Or, he says, ‘I won’t let this arrow be removed until I know the name and tribe of the man who shot me.’

Or: ‘Was he tall, short, or of medium height?’

Or: ‘Was he black, brown, or yellow-skinned?’

What do you think would happen to such a man, Malunkyaputta? Let me tell you. He will die.

And that is what happens when a man comes to me and says, ‘I will not follow Dhamma until the Buddha tells me whether the world is eternal or not eternal, whether the world is finite or infinite, whether the soul and the body are the same or different, whether the liberated person exists or does not exist after death, or both exists and does not exist after death, whether he neither exists nor does not exist after death.’ He will die, Malunkyaputta, before I get a chance to make everything clear to him.

Being religious and following Dhamma has nothing to do with the dogma that the world is eternal; and it has nothing to do with the other dogma that the world is not eternal. For whether the world is eternal or otherwise, birth, old age, death, sorrow, pain, misery, grief, and despair exist. I am concerned with the extinction of these.

Therefore, consider carefully, Malunkyaputta, the things that I have taught and the things I have not taught. What are the things I have not taught?

– I have not taught that the world is eternal.

– I have not taught that the world is not eternal.

– I have not taught that the world is finite.

– I have not taught that the world is infinite.

– I have not taught that the soul and the body are the same.

– I have not taught that the soul and the body are different.

– I have not taught that the liberated person exists after death.

– I have not taught that he does not exist after death.

– I have not taught that he both exists and does not exist after death; that he neither exists nor does not exist after death.

Why, Malunkyaputta, have I not taught all this? Because all this is useless, it has nothing to do with real Dhamma, it does not lead to cessation of passion, to peace, to supreme wisdom, and the holy life, to Nirvana. That is why I have not taught all this.

And what have I taught, Malunkyaputta?

I have taught that

– Suffering exists.

– Suffering has an origin.

– Suffering can be ended, and

– There is a way to end suffering.

Why, Malunkyaputta, have I taught this? Because this is useful, it has to do with real Dhamma, it leads to the cessation of passion, it brings peace, supreme wisdom, the holy life, and Nirvana. That is why I have taught all this.

Therefore, Malunkyaputta, consider carefully what I have taught and what I have not taught.”

*                             *                             *

(2) Four Noble Truths & Eight-fold Noble Path:

Lord Buddha said,

(1) “There is suffering.

And this is the noble truth of suffering – birth is painful, old age is painful, sickness is painful, death is painful; lamentation, dejection, and despair are painful. Contact with the unpleasant is painful, not getting what you want is painful.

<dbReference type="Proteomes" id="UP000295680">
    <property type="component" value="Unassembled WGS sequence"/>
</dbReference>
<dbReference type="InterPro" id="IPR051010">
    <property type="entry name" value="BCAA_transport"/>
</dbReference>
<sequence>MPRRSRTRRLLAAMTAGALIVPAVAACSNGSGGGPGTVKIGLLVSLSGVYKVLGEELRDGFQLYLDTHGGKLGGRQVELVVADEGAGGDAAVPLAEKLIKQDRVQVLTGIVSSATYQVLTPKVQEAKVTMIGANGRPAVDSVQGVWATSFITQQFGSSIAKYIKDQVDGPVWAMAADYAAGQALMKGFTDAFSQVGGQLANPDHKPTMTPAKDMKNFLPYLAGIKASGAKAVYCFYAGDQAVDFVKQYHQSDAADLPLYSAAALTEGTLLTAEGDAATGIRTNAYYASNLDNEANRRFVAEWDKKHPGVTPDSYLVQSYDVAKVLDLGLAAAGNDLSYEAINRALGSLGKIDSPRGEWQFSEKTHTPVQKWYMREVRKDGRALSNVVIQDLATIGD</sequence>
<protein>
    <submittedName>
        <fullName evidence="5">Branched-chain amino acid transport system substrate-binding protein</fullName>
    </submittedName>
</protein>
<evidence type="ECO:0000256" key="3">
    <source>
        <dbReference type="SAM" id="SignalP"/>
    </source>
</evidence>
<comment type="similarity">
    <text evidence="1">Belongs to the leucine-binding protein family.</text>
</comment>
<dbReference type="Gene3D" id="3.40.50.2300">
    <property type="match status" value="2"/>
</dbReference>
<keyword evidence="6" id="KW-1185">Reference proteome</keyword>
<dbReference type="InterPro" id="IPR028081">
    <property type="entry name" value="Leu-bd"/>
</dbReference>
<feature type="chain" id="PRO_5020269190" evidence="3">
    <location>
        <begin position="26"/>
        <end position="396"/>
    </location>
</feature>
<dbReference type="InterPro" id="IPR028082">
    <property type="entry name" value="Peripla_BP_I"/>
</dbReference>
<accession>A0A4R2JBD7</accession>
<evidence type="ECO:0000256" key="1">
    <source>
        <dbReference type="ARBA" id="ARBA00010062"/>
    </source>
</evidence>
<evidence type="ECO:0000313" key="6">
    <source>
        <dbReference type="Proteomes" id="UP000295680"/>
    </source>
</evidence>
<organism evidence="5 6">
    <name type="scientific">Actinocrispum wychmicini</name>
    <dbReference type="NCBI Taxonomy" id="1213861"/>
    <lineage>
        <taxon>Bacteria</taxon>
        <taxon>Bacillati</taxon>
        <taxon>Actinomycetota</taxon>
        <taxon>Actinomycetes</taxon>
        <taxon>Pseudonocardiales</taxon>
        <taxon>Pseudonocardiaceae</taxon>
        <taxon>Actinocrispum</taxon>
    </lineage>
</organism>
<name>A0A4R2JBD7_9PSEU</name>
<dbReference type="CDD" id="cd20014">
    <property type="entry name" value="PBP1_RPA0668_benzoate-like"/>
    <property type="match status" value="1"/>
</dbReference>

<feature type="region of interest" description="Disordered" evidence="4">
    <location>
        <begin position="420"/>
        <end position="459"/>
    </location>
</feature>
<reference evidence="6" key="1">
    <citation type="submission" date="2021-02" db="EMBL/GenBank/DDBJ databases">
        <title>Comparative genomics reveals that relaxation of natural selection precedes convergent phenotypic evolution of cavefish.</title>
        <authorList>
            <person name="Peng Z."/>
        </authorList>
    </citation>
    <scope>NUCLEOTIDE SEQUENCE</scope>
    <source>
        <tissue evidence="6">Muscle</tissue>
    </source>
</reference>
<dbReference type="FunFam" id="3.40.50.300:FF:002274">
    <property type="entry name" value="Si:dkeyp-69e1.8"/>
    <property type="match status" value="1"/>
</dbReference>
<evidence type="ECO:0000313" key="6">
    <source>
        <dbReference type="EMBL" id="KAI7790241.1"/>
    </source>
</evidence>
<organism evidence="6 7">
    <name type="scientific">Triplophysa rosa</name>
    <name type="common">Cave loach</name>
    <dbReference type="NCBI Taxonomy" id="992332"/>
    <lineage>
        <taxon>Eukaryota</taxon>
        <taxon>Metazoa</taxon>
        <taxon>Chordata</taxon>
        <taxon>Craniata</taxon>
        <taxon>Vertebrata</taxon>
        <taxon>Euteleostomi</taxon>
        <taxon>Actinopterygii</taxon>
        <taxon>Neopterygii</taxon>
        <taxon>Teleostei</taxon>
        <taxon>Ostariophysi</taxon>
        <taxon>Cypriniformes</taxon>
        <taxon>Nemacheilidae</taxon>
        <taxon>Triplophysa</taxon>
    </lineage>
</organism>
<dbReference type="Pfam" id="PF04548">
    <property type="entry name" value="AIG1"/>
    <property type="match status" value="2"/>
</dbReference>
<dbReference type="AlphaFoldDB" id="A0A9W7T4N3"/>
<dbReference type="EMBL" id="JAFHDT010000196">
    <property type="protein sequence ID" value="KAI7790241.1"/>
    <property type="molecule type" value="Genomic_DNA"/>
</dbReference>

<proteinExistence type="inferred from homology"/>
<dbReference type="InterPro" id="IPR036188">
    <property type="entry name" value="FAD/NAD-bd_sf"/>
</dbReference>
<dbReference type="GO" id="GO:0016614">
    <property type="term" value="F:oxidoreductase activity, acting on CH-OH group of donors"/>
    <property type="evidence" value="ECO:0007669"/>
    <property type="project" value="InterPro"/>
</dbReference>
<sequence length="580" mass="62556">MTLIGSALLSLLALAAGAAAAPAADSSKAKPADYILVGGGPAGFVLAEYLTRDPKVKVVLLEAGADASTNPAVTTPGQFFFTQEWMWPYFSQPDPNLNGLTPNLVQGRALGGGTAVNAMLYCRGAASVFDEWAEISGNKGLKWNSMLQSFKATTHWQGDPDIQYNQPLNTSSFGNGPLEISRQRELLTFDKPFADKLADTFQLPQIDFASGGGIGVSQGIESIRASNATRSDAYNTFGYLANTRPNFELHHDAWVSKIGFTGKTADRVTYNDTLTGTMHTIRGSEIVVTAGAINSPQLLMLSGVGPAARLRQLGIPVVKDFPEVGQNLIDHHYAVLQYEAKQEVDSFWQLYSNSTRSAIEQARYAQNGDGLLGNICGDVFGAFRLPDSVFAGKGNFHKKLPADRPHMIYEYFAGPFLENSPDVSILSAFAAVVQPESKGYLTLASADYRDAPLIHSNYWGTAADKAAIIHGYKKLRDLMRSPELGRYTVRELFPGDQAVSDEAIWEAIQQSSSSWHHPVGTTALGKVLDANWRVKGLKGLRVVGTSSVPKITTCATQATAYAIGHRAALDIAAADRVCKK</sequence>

(2) Suffering has an origin.

And this is the noble truth of the origin of suffering – desire creates sorrow, desire mixed with pleasure and lust, quick pleasure, desire for life, and desire even for non-life.

(3) Suffering has an end.

And this is the noble truth of the end of suffering – nothing remains of desire, Nirvana is attained, all is given up, renounced, detached, and abandoned.

(4) Eight-fold Path to Nirvana.

And this is the noble truth that leads to Nirvana – it is the Eight-fold Path of

– Right views

– Right intentions

– Right speech

– Right action

– Right profession

– Right watchfulness and

– Right concentration.

*                             *                             *

(3) “I am now eighty years old, Ananda. The end of my journey has come. I drag my body along like a worn-out bullock cart, with great hardship.

It is only when my thoughts are completely concentrated on the inner vision that has no bodily object that my body is at peace.

Therefore, Ananda, be a lamp to yourself. Be an island. Learn to look after yourself; do not wait for outside help.

Hold fast to the truth as a lamp. Be an island. Only truth can save you. Do not look for any help besides yourself.”

…….

No, Ananda, no weeping. How often have I told you that it is in the very nature of life that what we love most must be taken from us? How can it be otherwise? What is born is doomed at the moment of its birth to die. There is no other way.

Some of you will say, ‘The Teacher is no more, we have no one left to lead us.’ But is not the Dhamma with you, and the Sangha? Have I not left these behind? Let them be your teachers.”

*                             *                             *

(4)          “We are what we think,

Having become what we thought.

Like the wheel that follows the cart-pulling ox,

Sorrow follows evil thought.

And joy follows a pure thought,

Like a shadow faithfully tailing a man.

We are what we think,

Having become what we thought.”

*                             *                             *

(5)          “Clear thinking leads to Nirvana,

A confused mind is a place of death.

Clear thinkers do not die,

The confused ones have never lived.

The wise man appreciates clear thinking,

Delights in its purity, and

Selects it as the means of Nirvana.”

*                             *                             *

(6)          Words do not matter; what matters is Dhamma.

What matters is action rightly performed,

After lust, hate, and folly abandoned,

With true knowledge and serene mind,

And complete detachment from the fruit of action.”

*                             *                             *

Lord Buddha - 3
Lord Buddha

Reflections:

(1) Lord Buddha had been labeled as Nihilist, Atheist, Non-believer, anti-Vedas etc.   Personally I do not see Buddha as any of this. I think these are the labels reflect the minds of the people who labeled Buddha. To me, he was very practical. He found the essence of the scriptures and gave a very practical advice based upon his own realization of the Ultimate Truth. I do not see how his teachings contradict with the teachings of Bhagavad Gita, the essence of Vedanta. He simply did not go into the details of the philosophy. He wanted to remove miseries of his life and lives of all. For forty years he served humanity to bring peace and happiness in their lives.

(2) One of the things I liked in Lord Buddha’s teachings is that he wanted us to think, to reason and then accept if we are convinced. I think his life and teachings tell us: Think, Practice, Realize, and Serve.